# Planck charge

In physics, the Planck charge, denoted by $q_\text{P}$, is one of the base units in the system of natural units called Planck units. It is a quantity of electric charge defined in terms of fundamental physical constants.

The Planck charge is defined as:[1] [2]

$q_\text{P} = \sqrt{4 \pi\epsilon_0 \hbar c} = \sqrt{2 c h \epsilon_0} = \frac{e}{\sqrt{\alpha}} = 1.875\;5459 \times 10^{-18}$ coulombs,

where:

$c \$ is the speed of light in the vacuum,
$h \$ is Planck's constant,
$\hbar \equiv \frac{h}{2 \pi} \$ is the reduced Planck constant,
$\epsilon_0 \$ is the permittivity of free space
$e \$ is the elementary charge
$\alpha \$ = (137.03599911)−1 is the fine structure constant.

The Planck charge is $\alpha^{-1/2} \approx 11.706$ times larger than the elementary charge e carried by an electron.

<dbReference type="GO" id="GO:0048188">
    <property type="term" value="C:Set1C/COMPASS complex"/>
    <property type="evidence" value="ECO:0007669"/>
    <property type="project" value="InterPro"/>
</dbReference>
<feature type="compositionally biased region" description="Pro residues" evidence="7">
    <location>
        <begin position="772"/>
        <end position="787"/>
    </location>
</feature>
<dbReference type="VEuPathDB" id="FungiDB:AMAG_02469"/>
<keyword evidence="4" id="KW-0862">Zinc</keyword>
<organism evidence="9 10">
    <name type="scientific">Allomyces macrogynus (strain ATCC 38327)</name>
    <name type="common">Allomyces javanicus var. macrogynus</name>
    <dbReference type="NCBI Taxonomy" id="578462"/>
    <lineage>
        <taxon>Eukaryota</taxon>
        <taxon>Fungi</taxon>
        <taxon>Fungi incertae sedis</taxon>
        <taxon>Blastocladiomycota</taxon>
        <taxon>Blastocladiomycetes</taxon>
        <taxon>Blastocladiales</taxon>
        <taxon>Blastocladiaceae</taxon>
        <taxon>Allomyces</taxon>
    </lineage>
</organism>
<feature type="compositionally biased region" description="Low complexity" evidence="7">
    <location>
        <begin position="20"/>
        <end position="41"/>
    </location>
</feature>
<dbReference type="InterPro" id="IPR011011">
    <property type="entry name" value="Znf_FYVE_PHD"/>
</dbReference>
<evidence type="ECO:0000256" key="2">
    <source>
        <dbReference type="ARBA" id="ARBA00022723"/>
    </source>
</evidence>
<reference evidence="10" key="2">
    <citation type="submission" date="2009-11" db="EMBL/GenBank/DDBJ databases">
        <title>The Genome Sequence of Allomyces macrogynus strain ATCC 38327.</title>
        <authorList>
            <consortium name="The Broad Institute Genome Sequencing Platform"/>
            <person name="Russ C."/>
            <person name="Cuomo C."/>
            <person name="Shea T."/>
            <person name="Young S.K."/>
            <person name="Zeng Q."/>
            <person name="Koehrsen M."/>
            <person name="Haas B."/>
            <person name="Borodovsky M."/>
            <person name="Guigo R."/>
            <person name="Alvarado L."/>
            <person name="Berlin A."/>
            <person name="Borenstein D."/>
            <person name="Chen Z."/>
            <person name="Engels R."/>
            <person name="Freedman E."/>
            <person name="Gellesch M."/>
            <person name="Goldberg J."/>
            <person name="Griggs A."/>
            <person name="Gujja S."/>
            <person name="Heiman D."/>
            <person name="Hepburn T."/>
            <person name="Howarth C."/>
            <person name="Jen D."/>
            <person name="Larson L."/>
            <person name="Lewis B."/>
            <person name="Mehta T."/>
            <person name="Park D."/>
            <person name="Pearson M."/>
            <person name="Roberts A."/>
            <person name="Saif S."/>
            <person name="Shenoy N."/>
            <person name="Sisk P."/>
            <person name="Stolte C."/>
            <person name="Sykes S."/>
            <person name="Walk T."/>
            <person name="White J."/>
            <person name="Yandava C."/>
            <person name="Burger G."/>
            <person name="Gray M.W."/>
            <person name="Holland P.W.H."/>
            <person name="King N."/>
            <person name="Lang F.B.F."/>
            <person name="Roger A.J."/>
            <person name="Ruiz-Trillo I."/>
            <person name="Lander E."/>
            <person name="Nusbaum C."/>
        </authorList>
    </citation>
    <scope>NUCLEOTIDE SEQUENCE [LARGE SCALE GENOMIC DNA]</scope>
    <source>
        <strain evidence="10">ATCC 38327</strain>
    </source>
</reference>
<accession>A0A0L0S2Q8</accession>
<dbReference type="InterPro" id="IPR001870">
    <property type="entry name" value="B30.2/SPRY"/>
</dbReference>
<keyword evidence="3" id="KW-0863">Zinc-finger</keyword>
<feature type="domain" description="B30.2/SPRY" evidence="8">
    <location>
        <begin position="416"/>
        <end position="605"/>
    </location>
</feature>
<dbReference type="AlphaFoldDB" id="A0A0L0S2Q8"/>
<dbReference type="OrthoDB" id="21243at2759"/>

The Gaussian cgs units are defined so that $4 \pi\epsilon_0 = 1$, in which case $q_\text{P}$ has the following simple form:

$q_\text{P} = \sqrt{ \hbar c}.$

It is customary in theoretical physics to adopt the Lorentz–Heaviside units (also known as rationalized cgs). When made natural ($c=1$) they are like the SI system with $\epsilon_0 = \mu_0 = 1$. Therefore it is more appropriate to define the Planck charge as

$q'_\text{P} = \sqrt{\epsilon_0 \hbar c} = \frac{e}{\sqrt{4\pi\alpha}} = 5.291 \times 10^{-19}$ coulombs,

When charges are measured in units of $q'_\text{P}$, i.e., when $q'_\text{P}$ is set equal to 1, we obtain $\alpha = \frac{e^2}{4 \pi}$, which is commonly used in theoretical physics. In contrast, in (non-rationalized) natural cgs units where $q_\text{P}=1$ we have $\alpha = e^2$.